The Earth's immediate space environment, its "magnetosphere," is formed by the interaction of the high-speed magnetized plasma flowing out from the Sun (the solar wind) with the Earth's magnetic field and its plasmas. The global structure and dynamics of this complex system are controlled by small- scale plasma processes operating in thin boundary regions that separate vast and very different plasma regimes around the Earth. How some of these processes work is known on a conceptual level but not quantitatively. For other important processes there is basic theoretical disagreement. The Magnetospheric Multiscale mission is designed to provide quantitative answers to how this control is exerted on global plasma regimes. These same questions and processes are common to many other astrophysical plasma systems, far beyond the direct reach of exploring spacecraft.
Magnetospheric Multiscale is a mission both of exploration and understanding. Its primary thrust is to study on the meso- and microscale the heretofore inaccessible basic plasma processes that transport, accelerate, and energize plasmas in thin boundary and current layers--the processes which control the structure and dynamics of the Earth's magnetosphere. Magnetospheric Multiscale will for the first time measure 3D fields and particle distributions and their temporal variations and 3D spatial gradients, with high resolution, while dwelling in the key magnetospheric boundary regions, from the subsolar magnetopause to the distant tail. It will uniquely separate spatial and temporal variations over scale lengths appropriate to the processes being studied--down to the kinetic regime beyond the approximations of MHD. From the measured gradients and curls of the fields and particle distributions, spatial variations in currents, densities, velocities, pressures, and heat fluxes can be calculated. Magnetic reconnection will be directly observed in each of the regimes where it is thought to occur around the Earth. This process is vital for transferring energy from magnetic fields to plasmas, and for coupling different regimes. It is central to many astrophysical theories, yet its operation in collisionless space plasmas is very poorly understood. Concurrently Magnetospheric Multiscale will obtain stereo images of large-scale regions of the magnetosphere as they respond to the microscale phenomena.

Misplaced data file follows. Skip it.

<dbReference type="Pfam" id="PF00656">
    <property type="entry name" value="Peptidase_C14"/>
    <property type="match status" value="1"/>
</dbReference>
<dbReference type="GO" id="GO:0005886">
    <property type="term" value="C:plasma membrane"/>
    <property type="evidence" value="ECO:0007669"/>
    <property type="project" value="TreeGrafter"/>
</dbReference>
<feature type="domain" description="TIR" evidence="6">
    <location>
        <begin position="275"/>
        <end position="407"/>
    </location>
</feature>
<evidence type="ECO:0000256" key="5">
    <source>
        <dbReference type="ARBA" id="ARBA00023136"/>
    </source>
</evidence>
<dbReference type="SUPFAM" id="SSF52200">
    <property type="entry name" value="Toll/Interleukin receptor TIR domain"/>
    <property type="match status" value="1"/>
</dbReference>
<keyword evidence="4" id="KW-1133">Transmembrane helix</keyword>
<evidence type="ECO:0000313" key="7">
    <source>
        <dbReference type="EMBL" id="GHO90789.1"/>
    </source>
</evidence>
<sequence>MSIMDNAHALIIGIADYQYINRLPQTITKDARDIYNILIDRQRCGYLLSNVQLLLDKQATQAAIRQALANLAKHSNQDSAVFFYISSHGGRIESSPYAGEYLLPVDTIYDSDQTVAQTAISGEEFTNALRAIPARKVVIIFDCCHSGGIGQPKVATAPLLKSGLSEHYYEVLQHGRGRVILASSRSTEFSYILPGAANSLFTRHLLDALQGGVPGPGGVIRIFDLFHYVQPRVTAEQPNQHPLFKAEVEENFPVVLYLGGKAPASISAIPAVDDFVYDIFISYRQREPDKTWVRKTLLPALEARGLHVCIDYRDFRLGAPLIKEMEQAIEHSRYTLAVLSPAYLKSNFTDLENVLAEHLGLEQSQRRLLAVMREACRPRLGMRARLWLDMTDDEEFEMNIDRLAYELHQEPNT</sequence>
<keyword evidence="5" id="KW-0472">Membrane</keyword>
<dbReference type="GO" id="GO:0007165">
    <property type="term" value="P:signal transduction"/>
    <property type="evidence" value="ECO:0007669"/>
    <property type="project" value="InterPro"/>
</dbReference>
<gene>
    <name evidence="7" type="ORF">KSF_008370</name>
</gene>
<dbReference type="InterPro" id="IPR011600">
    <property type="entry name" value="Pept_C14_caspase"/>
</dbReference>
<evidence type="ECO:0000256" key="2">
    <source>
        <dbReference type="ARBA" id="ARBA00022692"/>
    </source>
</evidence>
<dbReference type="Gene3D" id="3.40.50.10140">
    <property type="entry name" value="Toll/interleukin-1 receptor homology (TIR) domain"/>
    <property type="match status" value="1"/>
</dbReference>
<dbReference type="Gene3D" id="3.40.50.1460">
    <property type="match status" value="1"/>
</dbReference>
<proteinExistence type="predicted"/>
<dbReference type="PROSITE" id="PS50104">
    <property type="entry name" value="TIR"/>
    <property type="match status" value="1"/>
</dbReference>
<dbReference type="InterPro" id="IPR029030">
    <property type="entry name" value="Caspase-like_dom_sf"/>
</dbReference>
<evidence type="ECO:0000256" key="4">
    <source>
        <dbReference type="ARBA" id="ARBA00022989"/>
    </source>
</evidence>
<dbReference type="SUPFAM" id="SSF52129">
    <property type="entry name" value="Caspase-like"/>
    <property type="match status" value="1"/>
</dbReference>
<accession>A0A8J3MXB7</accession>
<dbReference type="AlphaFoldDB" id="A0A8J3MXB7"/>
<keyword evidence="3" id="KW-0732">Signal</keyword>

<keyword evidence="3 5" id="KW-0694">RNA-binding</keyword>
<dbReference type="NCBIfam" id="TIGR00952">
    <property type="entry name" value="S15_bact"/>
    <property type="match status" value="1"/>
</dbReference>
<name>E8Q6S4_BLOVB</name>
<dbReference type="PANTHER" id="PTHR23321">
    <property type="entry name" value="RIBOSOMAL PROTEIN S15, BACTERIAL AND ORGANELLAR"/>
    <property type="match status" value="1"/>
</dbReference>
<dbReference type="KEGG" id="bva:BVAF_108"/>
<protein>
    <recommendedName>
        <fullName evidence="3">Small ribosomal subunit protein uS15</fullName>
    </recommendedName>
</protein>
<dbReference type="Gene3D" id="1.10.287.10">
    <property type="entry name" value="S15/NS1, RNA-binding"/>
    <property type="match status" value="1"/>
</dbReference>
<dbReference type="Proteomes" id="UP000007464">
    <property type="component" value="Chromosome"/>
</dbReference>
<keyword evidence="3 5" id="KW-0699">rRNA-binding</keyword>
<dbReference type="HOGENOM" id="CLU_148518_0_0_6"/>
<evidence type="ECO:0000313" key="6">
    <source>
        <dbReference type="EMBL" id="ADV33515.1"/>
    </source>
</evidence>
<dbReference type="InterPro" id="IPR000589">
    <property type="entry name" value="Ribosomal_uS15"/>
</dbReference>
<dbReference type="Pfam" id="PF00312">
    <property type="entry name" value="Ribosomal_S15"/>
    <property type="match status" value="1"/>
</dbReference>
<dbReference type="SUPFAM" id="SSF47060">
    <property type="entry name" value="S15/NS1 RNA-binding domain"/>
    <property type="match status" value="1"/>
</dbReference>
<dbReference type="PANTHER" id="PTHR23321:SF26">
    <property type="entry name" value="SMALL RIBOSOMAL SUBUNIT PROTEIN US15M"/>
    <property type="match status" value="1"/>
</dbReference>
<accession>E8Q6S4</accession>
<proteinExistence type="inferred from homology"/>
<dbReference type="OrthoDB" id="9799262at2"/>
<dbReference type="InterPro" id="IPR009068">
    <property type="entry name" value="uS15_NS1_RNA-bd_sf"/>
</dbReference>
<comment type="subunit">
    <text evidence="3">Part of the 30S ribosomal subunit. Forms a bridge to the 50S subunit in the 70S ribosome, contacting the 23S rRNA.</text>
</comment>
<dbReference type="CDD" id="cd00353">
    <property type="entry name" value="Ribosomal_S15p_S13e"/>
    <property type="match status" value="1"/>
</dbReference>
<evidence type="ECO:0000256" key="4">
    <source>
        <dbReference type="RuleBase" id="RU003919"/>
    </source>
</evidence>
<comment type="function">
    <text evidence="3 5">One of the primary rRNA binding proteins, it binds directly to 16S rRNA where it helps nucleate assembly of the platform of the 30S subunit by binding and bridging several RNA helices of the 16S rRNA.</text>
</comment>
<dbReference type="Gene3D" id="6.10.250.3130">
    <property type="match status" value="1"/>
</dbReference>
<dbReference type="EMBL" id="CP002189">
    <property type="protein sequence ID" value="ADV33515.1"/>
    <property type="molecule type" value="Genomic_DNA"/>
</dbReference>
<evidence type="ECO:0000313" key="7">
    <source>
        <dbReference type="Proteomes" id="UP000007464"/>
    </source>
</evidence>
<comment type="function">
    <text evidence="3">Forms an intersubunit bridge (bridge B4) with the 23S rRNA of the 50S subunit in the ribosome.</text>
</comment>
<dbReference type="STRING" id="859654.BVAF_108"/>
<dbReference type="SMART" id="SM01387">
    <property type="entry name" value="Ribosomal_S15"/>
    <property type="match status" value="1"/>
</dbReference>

Magnetospheric Multiscale consists of four identical spacecraft, flying in a tetrahedral configuration with spacing variable from 1 km to several Earth radii. Each spacecraft will contain an identical set of 3D instruments with high angular and temporal resolution (plasma electron and ion composition, energetic electron and ion composition, magnetometer, electric fields and waves). Interspacecraft ranging and communication will determine spacing and allow simultaneous high rate data recording on all spacecraft for maximum resolution of boundaries or events. Imaging by neutral atom imagers on two companion spacecraft in elliptical polar orbits will provide a global context for the in-situ measurements. With sensitive instrumentation, variable spacecraft spacing, and global imaging, Magnetospheric Multiscale will integrate for the first time observations and understanding over all geomagnetic scale sizes, from boundary layer processes that operate at the smallest scale lengths to the resulting global dynamics that engulf the Earth.